Modesty is fashionably back in style
Written by Yazeed Kamaldien
Glossy fashion magazines and a Muslim prayer mat find their place in the consultation room of local designer Mohammad Rawoot who is on a mission to bring modesty back into style.
Rawoot showed his latest ready-to-wear range aimed at women who want don’t want to show skin while looking trendy. It’s a shift from his clothing range stocked at Young Designer’s Emporium for the last three years.
Rawoot says he has been encouraged mostly by a growth in Muslim women who seek fashion that fits with their Islamic beliefs. This means clothes that do not show off their bodies or hair.
Rawoot’s ‘Aura’ collection featured bold geometric prints, headscarves and stilettos. The target market is younger Muslim women who “don’t want to look like their mothers”.
“They want to wear headscarves but they don’t want to look old. They don’t want to wear salaah tops (garments worn to pray in). That has stopped some young Muslim women from wearing headscarves because it’s not fashionable. This collection shows that you can wear a headscarf and still look fashionable,” said Rawoot.
“Young Muslim women seem to have more awareness about their religion. Our parent’s generation became aware years later. I have clients whose daughters wear their headscarf but they don’t.”
The young designer from Rondebosch East started his label M Couture in 2000 and says that since then he has had a mix of clients. His Muslim clients have come to him with photos from fashion magazines and asked him to dress them “like that but with sleeves”.
“I have to adapt that look to make it more modest. I add a sleeve or raise the neckline. They want the look and colour but the dress needs to be adapted. It used to be very challenging because you can’t just put a sleeve onto a dress. You have to really think about it. It’s like redesigning a house,” says Rawoot.
Modest fashion is nothing new though. Muslim women worldwide, who want to follow Islamic principles, cover their bodies with fashionable clothes.
“There’s an Arab and North African inspired look all over. You see more headscarves and turbans on the streets. I’m seeing much younger girls wearing headscarves. Before, you only saw the older crowd wearing headscarves. I’m seeing non-Muslims as well wearing turbans. It’s about mixing up cultures,” says Rawoot.
“You’re not yet seeing it much in the media but you do see it on the streets.”
Cape Town-based fashion designer Jacques Lagrange says that his clients from Arab lands as far away as Dubai and Amman want couture designs while maintaining their modesty.
“They want to go modern but they do cover up because of religion. They want to wear an abayah (free-flowing dress that covers the body) but they want to wear one that is couture. The sleeves are always long and the dresses are always long. They also want to wear matching headscarves and play with modern fabrics,” says Lagrange.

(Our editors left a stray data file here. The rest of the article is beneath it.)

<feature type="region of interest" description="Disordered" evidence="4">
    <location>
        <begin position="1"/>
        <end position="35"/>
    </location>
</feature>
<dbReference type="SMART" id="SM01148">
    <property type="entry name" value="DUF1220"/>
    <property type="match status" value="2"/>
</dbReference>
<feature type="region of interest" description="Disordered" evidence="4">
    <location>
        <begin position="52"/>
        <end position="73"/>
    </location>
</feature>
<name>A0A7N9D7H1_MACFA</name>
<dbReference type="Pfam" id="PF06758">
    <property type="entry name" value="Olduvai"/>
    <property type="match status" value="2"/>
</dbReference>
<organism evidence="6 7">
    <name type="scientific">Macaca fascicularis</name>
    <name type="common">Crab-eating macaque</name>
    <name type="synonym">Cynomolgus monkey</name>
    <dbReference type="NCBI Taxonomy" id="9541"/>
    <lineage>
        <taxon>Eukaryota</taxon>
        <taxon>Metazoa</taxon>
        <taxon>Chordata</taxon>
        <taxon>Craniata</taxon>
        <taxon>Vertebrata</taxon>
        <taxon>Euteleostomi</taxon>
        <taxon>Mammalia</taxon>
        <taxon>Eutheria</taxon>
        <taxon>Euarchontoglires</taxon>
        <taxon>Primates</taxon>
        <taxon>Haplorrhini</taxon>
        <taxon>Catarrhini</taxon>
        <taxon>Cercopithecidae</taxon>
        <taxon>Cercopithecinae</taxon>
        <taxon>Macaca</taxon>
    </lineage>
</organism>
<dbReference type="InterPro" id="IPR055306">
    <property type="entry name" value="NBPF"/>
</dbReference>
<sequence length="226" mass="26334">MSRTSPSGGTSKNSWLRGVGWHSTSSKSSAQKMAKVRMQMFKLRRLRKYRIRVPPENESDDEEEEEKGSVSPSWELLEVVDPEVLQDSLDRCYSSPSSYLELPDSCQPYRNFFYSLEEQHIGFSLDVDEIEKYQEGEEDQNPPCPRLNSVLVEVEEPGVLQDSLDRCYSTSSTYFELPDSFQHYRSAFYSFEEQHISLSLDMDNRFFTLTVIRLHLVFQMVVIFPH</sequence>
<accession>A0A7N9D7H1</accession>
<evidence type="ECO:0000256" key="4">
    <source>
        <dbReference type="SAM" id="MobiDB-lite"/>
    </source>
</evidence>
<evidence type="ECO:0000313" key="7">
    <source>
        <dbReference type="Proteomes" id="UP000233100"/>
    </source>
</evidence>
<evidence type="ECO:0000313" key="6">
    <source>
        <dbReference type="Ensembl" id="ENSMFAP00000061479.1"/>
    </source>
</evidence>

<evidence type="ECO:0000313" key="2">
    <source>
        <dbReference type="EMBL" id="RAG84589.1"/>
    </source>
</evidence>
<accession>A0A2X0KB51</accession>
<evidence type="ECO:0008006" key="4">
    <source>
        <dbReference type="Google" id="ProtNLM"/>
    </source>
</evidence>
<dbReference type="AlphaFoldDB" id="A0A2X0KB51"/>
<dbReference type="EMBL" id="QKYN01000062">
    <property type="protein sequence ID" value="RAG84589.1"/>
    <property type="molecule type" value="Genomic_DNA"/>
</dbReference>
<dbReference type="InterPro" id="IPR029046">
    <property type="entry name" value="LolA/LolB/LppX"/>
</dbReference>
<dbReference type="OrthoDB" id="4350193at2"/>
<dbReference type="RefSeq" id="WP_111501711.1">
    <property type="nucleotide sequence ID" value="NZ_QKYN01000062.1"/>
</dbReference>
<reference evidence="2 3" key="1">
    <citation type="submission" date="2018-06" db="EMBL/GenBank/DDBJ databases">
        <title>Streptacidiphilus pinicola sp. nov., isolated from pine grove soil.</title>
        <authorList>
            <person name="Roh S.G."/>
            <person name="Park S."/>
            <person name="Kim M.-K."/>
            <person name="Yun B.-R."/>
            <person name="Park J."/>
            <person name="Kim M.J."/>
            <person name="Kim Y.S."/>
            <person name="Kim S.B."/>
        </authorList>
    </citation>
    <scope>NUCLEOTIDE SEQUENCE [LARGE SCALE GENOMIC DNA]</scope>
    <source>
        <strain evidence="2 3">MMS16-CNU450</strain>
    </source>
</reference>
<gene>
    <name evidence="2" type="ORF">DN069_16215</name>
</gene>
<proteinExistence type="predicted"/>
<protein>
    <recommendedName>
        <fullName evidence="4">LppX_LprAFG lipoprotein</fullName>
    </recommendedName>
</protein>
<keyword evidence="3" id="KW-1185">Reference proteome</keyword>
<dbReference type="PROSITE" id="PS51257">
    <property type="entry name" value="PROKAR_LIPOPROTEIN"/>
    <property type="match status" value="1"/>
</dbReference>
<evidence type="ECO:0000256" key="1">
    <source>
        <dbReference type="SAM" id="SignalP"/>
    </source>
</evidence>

“The majority of my clients, whether Muslim or not, will still look decent because that’s elegant. It looks more common if a woman is showing off her body. My clothes are elegant. I don’t do tits on the table.”
Lagrange says that globally fashion designers who create couture also tend to present collections that are “chic and sophisticated”.
“Everybody wants to wear (international designer) Eli Saab and when they do they’re always covered up. It’s about an elegant lifestyle,” he says.
“I’ve found a lot of Muslim women who can appreciate and afford couture. They don’t follow American fashion because that’s common. There will always be a market for modest fashion that because there are always women who want to dress modestly.”
Globally, the oil-rich Arab world is also creating a buzz in the fashion industry. This not only introduces western fashions to the Arab world but opens new markets for clientele that desire fashion with a different sensibility.
Earlier this year, the Qatar royal family reportedly snatched up major fashion house Valentino for US$858-million.
Rawoot says the local market needs to catch up. He says his fashion show was intended to show also that dressing modestly and wearing a headscarf.
“When people hear modest or ‘hijab collection’ (in reference to the word hijab meaning headscarf) they think old. There is a stigma attached to it because of the way people have interpreted it. It’s now up to people like us to change the way people think,” he says.
“With this show, there’ll be more awareness about modest fashion.”